Parents should not permit a child who has been bullied to participate in a counseling session at school with the bully because the victim does not have the problem - the bully does! 

Also, we recommend that parents request that the school request that a bully be required to go through a mental health evaluation to attempt to identify the cause of his/her angry behaviors. We have evaluated students involved in bullying behaviors from Catholic schools and have worked with them effectively in the area of forgiveness therapy as an empirically proven method for decreasing anger. 

Parents can also request that principals initiate forgiveness education programs for teachers and students in schools.

Forgiveness education programs are now in use schools in many countries under the direction of my colleague and coauthor, Dr. Robert Enright, University of Wisconsin.. These programs have empirically proven that teaching forgiveness in the classroom decreases the level of anger in students which is essential in decreasing bullying. https://internationalforgiveness.com/education-and-therapy.htm

Forgiveness Education and Forgiveness Therapy

Teachers, regardless of length of service, report not being confident in their ability to deal with bullying and 87 per cent want more training (Boulton 1997). New programs for teachers and students need to be developed to protect children in our schools, to help victims learn how to resolve their strong anger with impulses for revenge, to encourage peers to understand bullies and to support victims, and to provide treatment protocols for the hostility in bullies.  Our article in the American School Board Journal, Learning to Forgive, in the Educators section of this website, can be beneficial to assisting teachers in helping students learn to master their anger.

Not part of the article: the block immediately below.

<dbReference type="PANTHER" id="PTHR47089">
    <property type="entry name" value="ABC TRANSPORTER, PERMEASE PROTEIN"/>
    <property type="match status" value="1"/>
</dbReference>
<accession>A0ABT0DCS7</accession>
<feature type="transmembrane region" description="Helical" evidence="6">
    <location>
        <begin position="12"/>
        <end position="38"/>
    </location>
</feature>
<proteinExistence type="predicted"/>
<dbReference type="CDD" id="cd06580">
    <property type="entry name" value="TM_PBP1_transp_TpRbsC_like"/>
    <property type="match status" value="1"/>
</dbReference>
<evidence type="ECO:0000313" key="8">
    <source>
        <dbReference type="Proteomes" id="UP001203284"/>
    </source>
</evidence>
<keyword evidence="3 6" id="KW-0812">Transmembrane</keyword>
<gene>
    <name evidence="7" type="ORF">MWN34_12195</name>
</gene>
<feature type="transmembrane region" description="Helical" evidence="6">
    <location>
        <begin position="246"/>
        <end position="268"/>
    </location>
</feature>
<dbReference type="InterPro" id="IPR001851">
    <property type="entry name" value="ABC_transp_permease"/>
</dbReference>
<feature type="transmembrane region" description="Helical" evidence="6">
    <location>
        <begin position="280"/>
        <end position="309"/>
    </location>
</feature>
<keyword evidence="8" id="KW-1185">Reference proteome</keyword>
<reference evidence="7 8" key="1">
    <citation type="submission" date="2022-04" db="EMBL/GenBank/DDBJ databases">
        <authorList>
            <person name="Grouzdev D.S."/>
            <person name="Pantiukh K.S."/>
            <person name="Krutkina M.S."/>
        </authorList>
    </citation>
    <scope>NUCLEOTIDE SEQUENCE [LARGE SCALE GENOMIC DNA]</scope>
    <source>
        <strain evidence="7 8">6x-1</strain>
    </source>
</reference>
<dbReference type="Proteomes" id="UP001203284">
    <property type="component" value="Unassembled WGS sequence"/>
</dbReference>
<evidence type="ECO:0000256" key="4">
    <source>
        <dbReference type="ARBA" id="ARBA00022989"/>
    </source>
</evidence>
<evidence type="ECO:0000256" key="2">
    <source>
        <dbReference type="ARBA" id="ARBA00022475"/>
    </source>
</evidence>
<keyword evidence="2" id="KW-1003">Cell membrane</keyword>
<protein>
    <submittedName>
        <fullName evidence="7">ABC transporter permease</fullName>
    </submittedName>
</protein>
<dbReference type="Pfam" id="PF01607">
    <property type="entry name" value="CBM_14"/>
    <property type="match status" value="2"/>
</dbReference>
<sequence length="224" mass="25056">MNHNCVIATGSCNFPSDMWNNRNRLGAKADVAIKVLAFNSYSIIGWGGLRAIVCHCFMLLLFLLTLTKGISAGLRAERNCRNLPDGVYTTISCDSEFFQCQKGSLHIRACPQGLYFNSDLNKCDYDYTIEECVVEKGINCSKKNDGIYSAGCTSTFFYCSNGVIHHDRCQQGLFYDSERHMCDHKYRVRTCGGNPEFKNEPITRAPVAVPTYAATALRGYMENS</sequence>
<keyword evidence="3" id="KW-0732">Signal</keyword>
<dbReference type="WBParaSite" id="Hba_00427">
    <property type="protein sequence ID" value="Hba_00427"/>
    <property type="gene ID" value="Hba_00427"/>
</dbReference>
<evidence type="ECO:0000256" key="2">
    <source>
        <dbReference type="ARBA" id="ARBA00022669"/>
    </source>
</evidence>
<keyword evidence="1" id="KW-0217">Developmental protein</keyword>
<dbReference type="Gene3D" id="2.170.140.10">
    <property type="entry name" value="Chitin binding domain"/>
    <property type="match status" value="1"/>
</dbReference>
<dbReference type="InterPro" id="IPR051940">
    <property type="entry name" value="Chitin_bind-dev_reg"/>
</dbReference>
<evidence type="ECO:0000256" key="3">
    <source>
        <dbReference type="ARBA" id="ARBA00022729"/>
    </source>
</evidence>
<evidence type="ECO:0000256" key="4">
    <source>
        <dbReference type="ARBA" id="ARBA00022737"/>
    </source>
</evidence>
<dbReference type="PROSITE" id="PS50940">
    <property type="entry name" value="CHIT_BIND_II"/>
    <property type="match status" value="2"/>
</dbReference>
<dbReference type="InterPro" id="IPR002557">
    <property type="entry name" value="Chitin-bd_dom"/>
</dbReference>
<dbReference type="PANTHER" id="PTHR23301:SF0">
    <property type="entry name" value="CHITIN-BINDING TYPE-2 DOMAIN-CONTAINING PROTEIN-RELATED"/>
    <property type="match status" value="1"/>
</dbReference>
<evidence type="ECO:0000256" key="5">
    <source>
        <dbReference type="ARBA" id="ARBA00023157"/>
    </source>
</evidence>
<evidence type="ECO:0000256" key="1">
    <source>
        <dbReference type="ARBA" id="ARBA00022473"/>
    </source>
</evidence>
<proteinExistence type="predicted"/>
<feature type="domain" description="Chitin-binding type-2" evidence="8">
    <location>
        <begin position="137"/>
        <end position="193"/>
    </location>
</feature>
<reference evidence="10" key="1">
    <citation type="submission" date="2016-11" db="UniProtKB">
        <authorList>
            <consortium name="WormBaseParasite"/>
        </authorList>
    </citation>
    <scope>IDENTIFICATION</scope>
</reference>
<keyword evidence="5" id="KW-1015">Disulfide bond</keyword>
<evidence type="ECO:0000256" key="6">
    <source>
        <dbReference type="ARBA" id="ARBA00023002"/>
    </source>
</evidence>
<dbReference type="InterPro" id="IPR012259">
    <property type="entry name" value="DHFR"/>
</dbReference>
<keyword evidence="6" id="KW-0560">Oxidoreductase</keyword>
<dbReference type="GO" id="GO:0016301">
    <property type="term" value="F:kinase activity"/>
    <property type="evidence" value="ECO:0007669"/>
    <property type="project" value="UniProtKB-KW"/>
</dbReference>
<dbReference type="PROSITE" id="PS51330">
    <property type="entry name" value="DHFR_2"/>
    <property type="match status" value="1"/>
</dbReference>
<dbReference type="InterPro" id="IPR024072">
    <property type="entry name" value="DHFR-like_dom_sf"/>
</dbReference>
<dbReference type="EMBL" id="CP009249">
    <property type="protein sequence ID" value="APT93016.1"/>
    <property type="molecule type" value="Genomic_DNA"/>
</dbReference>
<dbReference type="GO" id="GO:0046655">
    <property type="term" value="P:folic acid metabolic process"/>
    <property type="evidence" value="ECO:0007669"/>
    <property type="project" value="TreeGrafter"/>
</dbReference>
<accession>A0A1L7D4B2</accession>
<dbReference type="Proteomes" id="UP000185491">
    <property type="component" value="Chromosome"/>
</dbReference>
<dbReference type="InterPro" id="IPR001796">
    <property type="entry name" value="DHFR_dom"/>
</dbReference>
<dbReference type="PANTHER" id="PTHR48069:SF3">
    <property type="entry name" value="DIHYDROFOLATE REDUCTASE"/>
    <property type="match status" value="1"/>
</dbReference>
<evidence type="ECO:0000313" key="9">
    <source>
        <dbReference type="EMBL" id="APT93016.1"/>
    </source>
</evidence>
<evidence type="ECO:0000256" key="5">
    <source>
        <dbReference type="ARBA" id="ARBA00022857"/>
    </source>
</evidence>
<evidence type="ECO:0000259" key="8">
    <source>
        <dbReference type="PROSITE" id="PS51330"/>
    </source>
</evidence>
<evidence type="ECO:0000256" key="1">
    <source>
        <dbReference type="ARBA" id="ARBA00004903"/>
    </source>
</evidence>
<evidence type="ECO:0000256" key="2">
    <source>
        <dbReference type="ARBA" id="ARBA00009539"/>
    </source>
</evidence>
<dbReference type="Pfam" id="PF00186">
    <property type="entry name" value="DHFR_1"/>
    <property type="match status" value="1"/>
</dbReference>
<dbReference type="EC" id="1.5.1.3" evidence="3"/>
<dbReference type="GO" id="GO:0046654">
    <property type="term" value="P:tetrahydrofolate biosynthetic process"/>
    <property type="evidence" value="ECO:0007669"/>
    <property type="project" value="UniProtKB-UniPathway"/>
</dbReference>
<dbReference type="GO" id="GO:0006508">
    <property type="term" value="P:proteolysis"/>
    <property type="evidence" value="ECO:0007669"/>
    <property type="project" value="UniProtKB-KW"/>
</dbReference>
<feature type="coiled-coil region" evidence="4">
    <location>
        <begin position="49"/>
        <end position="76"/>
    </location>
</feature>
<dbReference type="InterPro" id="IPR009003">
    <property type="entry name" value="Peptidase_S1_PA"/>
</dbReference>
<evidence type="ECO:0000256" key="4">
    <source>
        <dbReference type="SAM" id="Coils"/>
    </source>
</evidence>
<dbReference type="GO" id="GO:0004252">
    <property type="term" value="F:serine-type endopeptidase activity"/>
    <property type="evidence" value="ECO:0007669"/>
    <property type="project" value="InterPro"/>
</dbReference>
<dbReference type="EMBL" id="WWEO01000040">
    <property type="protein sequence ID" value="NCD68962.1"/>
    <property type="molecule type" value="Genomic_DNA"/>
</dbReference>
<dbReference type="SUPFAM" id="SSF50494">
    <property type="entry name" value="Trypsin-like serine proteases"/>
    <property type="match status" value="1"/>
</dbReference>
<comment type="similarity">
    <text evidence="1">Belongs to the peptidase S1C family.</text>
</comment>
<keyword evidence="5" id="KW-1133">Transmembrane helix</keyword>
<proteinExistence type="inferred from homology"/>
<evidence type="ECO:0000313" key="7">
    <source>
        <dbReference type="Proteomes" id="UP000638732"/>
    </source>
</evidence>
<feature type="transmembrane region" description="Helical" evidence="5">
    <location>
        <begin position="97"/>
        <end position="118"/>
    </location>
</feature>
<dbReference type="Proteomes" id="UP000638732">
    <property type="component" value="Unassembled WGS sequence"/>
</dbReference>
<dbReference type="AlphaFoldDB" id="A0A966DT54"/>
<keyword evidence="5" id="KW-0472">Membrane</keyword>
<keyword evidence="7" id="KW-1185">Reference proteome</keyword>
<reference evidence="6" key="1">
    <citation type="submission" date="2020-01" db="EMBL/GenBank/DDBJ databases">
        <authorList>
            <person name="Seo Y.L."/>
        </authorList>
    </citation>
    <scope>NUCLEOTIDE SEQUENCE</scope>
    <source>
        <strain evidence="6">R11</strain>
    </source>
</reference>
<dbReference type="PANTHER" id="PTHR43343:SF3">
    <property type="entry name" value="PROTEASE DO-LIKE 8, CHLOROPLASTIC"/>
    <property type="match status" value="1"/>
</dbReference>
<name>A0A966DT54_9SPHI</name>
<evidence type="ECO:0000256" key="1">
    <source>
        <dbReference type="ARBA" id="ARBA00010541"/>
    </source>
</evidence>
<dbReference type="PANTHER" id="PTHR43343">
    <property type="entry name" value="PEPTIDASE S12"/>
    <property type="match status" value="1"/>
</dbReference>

Dr. Robert Enright, U.W.-Madison, is the leading forgiveness researcher and educator.  He has developed a complete set of professionally-produced guides for forgiveness education, from pre-kindergarten through grade 12.  These have been used in over 30 countries worldwide and their effectiveness for reducing anger in children as young as age 6 have been researched and found to be effective. 

Forgiveness therapy has been demonstrated to be effective in females victimized by those who bully by diminishing anger and hostile retribution, reducing aggression and delinquency, and improving academic performance (Par, et al., 2013).

Building Trust

The experience of being bullied can severely damage the ability to trust and often results in social isolation.  Efforts to

work identifying trustworthy individuals and working on friendships with them is an important part of a treatment plan. Since these individuals often have powerful fears of being rejected, parents can encourage identifying trustworthy, friendly peers and working on trying to let down walls and trusting peers. Some high school youth attempt to seek such friendships by attending youth groups at their church.  College students try to peers they can feel safe with in a Catholic center at school.

The acceptance experienced in friendships can help decrease the the severe bullying trauma. Parents can also recommend growth in the virtue of gratitude for the God-given gifts that they bring into peer relationships and in the virtue of forgiveness for the bullies in order.  Dr. Enright's research and our clinical experience show that forgiveness not only decreases anger but also anxiety from past hurts.   Also, in families with faith, a discussion of the benefits of working on a friendship with the Lord as a friend can strengthen confidence and hope.

Parents as Protectors and the First Educators

St. Thomas More told the tudors of his children to first educate them in virtues.  In addition, parents should teach their children to try to befriend and protect innocent peer who are bullied. 

When the school is unable to protect children from the pain of ongoing harassment or insensitive treatment, other options can be considered including enrollment in another school, in a charter school or in home schooling. 

Bullying of Boys Who Don't Play Sports

Boys who do not play sports often experience significant peer rejection and bullying in a culture that places excessive emphasis upon athletic success as a sign of true masculinity.  Such boys can develop a school phobia.  They often have strong feelings of loneliness and sadness, few male friends, weak male confidence and resentment toward males who were insensitive to them.